We appreciate Drs Na, Hwang, and Park’s comments regarding the biostatistical analysis of the data in our manuscript. We agree with their comments regarding the treatment of multiple outcome measures and the importance of applying the Bonferroni correction to solve multiple testing problems attributable to the dependency among a number of hypotheses. We would like to clarify a number of points they raised.
There were 3 designated primary outcome measures defined in our protocol as listed in clinicaltrials.gov (Identifier: NCT01135719 ). The 3 designated primary outcome measures were changes in best spectacle-corrected visual acuity, improvement in uncorrected visual acuity, and changes in low-contrast visual acuity. All 3 primary outcome measures had a designated primary endpoint of 12 months. We also included a number of secondary outcome measures (changes in higher-order aberrations, topographic changes, and quality-of-vision changes) with a 12-month primary endpoint. We should have detailed our study design more clearly in our manuscript, and we regret the omission of this important information.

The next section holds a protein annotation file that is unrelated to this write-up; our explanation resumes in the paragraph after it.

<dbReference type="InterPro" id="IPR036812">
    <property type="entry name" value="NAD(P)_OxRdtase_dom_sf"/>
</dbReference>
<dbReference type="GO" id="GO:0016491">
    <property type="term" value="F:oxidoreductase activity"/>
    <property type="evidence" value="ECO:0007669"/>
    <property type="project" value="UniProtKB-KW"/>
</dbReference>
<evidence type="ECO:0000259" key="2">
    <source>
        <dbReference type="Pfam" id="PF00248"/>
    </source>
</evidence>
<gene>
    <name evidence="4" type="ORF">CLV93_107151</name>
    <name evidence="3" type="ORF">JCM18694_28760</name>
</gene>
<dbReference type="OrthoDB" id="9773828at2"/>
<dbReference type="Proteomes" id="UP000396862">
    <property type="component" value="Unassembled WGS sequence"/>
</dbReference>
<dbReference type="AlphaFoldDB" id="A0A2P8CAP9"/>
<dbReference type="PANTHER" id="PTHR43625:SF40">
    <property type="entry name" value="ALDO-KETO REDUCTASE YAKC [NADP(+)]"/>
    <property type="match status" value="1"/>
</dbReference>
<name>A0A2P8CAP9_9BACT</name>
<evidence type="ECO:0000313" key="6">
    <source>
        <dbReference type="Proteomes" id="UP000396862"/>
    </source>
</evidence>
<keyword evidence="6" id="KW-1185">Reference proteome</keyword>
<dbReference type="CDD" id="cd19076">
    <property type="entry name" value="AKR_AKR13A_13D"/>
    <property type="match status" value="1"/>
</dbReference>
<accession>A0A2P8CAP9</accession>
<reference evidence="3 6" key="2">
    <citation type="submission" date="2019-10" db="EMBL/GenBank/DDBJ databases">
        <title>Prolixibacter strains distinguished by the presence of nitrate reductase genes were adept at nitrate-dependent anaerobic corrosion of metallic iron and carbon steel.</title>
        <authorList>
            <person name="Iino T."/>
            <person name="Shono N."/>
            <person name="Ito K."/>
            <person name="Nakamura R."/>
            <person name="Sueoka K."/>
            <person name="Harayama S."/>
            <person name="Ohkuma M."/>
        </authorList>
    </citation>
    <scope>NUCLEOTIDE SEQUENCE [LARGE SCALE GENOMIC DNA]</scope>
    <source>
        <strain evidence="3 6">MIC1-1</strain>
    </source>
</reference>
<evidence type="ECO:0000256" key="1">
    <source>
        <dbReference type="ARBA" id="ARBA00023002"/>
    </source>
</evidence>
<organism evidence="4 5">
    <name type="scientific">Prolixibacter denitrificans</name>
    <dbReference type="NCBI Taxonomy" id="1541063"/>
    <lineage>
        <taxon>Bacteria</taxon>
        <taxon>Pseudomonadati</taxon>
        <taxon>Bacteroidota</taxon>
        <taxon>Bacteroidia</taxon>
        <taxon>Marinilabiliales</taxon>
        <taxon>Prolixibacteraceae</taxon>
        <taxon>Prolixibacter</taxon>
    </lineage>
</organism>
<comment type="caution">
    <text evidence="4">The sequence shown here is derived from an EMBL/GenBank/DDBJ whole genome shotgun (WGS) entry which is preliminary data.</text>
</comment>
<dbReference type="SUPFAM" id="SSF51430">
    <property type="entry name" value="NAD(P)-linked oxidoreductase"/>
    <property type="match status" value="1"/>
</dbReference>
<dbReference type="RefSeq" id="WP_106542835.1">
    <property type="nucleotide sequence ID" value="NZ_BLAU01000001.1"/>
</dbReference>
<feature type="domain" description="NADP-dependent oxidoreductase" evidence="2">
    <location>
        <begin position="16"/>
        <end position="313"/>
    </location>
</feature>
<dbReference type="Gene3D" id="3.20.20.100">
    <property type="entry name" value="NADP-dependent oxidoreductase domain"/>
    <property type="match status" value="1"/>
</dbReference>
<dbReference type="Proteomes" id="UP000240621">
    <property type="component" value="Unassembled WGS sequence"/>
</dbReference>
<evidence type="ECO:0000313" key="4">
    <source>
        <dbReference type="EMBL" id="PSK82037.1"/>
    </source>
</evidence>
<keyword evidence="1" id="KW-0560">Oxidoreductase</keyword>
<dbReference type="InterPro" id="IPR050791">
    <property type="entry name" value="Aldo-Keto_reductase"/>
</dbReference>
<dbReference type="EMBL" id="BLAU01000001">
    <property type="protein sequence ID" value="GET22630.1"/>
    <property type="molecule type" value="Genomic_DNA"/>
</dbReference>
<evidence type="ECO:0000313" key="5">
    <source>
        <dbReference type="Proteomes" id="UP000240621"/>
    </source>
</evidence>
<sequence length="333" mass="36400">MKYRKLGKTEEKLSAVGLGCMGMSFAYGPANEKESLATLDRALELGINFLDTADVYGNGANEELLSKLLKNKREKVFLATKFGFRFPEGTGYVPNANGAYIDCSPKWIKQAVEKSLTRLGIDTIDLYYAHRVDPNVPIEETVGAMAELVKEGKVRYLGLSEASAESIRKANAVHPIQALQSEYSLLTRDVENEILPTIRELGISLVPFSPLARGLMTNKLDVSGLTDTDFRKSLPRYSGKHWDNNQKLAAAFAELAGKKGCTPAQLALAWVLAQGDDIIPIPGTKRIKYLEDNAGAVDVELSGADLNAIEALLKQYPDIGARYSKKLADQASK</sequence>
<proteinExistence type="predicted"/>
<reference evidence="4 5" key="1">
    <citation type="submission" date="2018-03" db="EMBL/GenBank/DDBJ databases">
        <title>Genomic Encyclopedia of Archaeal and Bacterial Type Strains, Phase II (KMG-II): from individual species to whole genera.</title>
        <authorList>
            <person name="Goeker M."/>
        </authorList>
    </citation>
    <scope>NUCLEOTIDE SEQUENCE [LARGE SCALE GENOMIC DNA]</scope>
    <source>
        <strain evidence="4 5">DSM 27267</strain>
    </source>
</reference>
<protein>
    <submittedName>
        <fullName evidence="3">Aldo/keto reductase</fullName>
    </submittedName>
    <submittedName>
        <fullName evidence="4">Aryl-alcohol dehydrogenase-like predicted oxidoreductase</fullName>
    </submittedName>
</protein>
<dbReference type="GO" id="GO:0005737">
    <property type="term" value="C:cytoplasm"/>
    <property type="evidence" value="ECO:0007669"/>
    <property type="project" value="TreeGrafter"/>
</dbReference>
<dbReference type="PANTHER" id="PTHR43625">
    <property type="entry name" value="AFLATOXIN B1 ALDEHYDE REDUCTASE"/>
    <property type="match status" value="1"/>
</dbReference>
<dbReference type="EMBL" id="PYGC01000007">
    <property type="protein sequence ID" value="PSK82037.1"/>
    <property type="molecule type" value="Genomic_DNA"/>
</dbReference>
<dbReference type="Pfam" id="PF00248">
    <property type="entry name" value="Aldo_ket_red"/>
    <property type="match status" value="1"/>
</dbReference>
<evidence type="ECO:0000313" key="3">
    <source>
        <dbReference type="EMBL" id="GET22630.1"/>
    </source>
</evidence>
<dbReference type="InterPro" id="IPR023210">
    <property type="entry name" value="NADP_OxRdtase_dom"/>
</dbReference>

Based on the 3 primary outcome measures with a single 12-month endpoint, the appropriate adjustment for a type 1 error using Bonferroni correction specifies that a P value be less than .017 in order to be considered statistically significant.
The 2 primary endpoints that we reported as statistically significant (improvement in uncorrected visual acuity and changes in low-contrast visual acuity) were still statistically significant using Bonferroni correction at the 12-month primary outcome, with P values of .016 and .004, respectively. Therefore, our conclusions remain unchanged using the adjusted P values.
We would also like to point out that we reported our data in accordance with requirements detailed by the editorial boards of the Journal of Cataract and Refractive Surgery , the Journal of Refractive Surgery , and Cornea with regard to publishing refractive surgical manuscripts. The American Journal of Ophthalmology policy, as written in the author information, requests that authors use these same requirements when reporting refractive surgical data.